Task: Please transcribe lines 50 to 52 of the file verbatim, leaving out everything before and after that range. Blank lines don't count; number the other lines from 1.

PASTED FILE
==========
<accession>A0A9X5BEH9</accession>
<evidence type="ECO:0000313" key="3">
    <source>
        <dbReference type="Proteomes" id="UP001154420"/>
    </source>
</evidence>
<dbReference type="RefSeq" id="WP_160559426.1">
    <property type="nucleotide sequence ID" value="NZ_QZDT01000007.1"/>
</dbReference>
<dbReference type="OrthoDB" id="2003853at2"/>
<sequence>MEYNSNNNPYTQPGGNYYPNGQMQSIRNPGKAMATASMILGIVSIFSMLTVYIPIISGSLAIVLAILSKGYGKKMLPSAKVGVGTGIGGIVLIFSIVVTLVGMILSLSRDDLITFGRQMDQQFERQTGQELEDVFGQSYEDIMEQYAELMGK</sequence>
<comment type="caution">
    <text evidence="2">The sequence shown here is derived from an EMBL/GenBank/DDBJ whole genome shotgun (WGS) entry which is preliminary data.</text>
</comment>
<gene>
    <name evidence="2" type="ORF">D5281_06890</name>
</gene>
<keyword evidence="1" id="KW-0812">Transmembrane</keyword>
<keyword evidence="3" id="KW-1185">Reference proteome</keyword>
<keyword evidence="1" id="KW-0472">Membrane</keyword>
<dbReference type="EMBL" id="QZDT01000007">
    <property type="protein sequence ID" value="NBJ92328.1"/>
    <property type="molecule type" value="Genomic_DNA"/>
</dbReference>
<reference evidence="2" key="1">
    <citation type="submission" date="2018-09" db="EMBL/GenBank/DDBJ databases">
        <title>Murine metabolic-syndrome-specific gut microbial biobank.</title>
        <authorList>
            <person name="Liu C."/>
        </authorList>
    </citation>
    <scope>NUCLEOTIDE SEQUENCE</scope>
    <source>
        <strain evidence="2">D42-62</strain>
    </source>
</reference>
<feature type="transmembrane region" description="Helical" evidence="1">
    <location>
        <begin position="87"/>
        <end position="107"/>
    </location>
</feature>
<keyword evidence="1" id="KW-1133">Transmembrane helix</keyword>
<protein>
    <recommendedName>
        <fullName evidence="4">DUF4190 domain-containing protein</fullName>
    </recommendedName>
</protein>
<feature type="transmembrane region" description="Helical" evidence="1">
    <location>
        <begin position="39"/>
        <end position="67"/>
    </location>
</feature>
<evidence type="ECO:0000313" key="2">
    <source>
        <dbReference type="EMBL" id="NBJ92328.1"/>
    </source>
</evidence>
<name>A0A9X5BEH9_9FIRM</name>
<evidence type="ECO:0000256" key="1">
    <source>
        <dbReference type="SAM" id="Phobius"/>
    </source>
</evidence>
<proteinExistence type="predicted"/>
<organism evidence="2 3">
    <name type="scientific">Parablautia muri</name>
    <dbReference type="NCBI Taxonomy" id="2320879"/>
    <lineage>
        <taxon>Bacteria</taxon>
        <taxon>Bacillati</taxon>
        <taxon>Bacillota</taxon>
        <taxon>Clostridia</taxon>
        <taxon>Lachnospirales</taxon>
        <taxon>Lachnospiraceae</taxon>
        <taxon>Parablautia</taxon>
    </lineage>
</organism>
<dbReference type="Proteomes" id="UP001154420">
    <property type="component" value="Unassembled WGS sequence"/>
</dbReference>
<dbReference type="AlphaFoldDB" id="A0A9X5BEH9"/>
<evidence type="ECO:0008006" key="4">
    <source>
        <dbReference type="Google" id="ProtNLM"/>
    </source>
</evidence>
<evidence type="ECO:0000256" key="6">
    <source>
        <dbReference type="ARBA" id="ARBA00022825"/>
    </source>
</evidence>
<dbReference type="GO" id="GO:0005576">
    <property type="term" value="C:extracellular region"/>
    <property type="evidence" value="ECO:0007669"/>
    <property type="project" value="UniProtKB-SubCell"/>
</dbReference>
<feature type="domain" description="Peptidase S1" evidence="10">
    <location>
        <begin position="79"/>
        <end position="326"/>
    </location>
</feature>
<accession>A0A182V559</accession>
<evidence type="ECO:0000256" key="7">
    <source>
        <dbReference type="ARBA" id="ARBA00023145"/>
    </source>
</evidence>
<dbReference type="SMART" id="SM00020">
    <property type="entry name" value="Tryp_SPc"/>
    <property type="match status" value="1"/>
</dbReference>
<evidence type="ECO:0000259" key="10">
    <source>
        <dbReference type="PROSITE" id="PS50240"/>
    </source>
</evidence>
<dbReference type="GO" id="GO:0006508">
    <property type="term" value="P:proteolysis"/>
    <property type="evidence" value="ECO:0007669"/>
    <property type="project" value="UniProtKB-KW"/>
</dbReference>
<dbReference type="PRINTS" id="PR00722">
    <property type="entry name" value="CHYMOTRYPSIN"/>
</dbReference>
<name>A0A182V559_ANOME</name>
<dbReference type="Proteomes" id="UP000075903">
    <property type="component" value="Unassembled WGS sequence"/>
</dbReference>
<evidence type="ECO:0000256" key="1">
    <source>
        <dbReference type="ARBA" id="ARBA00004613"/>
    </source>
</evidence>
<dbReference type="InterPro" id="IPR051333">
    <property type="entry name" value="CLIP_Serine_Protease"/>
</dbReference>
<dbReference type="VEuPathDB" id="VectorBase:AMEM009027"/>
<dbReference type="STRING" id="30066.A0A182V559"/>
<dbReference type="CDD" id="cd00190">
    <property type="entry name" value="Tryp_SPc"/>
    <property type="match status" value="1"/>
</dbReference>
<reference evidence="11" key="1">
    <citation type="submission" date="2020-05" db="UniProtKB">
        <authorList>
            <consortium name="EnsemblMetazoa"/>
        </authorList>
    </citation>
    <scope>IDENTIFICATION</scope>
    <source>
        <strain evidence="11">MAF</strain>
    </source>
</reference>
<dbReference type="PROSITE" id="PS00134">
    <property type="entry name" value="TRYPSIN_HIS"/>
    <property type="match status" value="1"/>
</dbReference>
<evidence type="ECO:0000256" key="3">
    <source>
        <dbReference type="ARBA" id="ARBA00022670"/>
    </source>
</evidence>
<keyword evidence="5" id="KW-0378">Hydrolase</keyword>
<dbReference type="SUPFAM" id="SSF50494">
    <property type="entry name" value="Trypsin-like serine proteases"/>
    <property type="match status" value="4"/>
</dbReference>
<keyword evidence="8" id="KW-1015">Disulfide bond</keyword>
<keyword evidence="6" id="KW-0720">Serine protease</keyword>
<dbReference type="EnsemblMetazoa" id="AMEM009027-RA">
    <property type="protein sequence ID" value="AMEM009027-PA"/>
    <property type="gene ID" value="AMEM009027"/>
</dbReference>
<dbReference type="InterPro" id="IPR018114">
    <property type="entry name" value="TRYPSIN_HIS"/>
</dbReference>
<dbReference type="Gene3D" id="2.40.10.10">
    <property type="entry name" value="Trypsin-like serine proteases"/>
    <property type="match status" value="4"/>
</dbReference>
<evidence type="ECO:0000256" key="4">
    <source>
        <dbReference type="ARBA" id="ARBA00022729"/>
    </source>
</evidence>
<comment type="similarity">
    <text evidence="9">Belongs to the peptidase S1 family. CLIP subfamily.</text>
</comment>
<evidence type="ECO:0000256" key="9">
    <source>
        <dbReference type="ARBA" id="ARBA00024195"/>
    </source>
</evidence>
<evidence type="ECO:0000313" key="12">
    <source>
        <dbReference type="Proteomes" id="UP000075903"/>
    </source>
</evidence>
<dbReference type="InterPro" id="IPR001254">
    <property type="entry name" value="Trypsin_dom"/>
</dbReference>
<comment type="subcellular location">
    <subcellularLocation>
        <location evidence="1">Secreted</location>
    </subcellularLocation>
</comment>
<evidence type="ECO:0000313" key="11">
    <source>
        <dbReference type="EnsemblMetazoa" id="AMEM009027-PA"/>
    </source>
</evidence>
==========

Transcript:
    <location>
        <begin position="39"/>
        <end position="67"/>